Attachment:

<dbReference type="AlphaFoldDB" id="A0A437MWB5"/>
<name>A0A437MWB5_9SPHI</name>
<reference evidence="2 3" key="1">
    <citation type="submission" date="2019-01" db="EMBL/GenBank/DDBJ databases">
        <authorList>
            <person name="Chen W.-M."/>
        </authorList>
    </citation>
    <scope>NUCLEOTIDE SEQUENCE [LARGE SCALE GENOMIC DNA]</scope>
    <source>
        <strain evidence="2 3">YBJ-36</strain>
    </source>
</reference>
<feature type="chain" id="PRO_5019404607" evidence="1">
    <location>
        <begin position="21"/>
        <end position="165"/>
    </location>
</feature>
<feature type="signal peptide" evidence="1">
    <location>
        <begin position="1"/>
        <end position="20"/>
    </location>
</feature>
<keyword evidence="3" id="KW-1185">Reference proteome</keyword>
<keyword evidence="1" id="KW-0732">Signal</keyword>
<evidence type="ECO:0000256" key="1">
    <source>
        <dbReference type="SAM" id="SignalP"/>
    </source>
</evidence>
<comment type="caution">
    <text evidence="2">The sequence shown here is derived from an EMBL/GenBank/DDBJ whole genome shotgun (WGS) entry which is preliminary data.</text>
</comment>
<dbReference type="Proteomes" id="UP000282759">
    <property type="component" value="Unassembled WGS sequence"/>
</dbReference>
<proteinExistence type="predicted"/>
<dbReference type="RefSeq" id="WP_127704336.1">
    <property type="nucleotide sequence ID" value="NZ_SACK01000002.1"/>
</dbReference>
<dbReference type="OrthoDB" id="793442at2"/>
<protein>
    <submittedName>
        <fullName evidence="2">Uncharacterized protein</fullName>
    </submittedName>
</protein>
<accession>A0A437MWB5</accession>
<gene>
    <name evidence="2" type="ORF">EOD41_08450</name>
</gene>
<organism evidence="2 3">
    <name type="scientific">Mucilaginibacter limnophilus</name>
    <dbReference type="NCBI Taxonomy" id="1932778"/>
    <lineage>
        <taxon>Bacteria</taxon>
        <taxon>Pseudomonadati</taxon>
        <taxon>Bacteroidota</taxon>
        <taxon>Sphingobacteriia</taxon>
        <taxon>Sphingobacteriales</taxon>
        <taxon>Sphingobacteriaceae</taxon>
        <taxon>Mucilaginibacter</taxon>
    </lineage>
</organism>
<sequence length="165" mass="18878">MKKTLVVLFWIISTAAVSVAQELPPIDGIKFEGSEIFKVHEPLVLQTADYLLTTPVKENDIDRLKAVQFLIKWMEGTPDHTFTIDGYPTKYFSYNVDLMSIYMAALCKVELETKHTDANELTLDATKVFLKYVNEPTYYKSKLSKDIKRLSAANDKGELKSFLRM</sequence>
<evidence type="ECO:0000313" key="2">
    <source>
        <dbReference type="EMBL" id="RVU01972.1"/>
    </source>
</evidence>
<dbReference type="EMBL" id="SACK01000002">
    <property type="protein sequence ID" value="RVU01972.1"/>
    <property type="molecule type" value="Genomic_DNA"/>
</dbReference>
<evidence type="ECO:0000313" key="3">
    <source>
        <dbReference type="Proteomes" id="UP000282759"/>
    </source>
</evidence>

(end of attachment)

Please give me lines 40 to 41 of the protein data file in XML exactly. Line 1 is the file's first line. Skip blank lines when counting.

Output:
<dbReference type="RefSeq" id="WP_127704336.1">
    <property type="nucleotide sequence ID" value="NZ_SACK01000002.1"/>